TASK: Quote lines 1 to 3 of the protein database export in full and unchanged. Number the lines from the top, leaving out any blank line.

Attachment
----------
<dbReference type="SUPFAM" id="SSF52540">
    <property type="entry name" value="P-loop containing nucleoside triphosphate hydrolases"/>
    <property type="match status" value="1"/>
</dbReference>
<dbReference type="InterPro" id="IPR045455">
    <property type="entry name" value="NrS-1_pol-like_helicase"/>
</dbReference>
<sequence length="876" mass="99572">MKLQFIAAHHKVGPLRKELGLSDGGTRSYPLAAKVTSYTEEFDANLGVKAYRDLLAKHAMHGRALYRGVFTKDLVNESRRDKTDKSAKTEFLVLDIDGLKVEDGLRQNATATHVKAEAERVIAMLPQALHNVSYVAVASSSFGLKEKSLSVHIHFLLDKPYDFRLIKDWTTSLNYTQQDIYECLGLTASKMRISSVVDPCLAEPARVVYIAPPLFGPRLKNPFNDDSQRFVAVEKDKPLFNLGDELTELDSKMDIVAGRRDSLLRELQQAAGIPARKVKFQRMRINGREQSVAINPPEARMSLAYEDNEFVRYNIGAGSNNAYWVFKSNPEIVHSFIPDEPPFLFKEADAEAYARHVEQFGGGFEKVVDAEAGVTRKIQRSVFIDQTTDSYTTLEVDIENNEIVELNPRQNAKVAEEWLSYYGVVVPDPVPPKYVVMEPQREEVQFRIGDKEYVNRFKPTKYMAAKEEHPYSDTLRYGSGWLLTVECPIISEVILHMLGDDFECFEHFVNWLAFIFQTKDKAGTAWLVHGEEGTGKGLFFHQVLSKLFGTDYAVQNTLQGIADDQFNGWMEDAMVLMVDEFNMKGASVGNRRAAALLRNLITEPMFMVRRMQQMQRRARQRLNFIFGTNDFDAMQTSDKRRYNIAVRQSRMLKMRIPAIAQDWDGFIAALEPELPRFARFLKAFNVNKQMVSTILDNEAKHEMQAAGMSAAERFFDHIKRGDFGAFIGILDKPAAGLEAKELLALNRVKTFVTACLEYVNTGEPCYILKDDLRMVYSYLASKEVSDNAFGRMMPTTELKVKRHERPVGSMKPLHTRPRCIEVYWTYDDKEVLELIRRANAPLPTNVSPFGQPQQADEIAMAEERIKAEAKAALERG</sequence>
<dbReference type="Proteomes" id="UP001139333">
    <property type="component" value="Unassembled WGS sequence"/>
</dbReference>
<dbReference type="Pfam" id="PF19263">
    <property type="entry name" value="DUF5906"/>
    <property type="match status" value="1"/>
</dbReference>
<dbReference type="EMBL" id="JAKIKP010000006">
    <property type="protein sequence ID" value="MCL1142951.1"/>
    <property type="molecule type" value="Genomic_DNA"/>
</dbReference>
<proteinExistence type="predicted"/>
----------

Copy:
<dbReference type="SUPFAM" id="SSF52540">
    <property type="entry name" value="P-loop containing nucleoside triphosphate hydrolases"/>
    <property type="match status" value="1"/>